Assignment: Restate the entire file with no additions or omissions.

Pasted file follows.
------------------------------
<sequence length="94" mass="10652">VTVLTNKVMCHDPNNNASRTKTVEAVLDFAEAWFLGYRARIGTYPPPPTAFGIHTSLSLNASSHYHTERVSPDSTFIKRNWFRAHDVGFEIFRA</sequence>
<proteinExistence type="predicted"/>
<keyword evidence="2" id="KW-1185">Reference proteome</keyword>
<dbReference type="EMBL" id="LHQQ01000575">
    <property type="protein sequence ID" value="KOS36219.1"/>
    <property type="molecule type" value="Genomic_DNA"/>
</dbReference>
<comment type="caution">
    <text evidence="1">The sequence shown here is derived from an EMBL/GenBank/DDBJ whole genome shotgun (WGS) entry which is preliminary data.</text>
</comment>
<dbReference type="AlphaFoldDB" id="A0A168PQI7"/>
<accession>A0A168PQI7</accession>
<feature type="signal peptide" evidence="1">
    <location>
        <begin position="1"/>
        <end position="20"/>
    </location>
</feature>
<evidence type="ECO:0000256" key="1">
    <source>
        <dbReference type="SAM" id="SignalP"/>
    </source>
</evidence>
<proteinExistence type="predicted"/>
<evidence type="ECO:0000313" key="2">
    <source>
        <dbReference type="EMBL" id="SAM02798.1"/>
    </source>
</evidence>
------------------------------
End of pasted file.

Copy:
<sequence length="94" mass="10652">VTVLTNKVMCHDPNNNASRTKTVEAVLDFAEAWFLGYRARIGTYPPPPTAFGIHTSLSLNASSHYHTERVSPDSTFIKRNWFRAHDVGFEIFRA</sequence>
<proteinExistence type="predicted"/>
<keyword evidence="2" id="KW-1185">Reference proteome</keyword>
<dbReference type="EMBL" id="LHQQ01000575">
    <property type="protein sequence ID" value="KOS36219.1"/>
    <property type="molecule type" value="Genomic_DNA"/>
</dbReference>
<comment type="caution">
    <text evidence="1">The sequence shown here is derived from an EMBL/GenBank/DDBJ whole genome shotgun (WGS) entry which is preliminary data.</text>
</comment>
<dbReference type="AlphaFoldDB" id="A0A168PQI7"/>
<accession>A0A168PQI7</accession>
<feature type="signal peptide" evidence="1">
    <location>
        <begin position="1"/>
        <end position="20"/>
    </location>
</feature>
<evidence type="ECO:0000256" key="1">
    <source>
        <dbReference type="SAM" id="SignalP"/>
    </source>
</evidence>
<proteinExistence type="predicted"/>
<evidence type="ECO:0000313" key="2">
    <source>
        <dbReference type="EMBL" id="SAM02798.1"/>
    </source>
</evidence>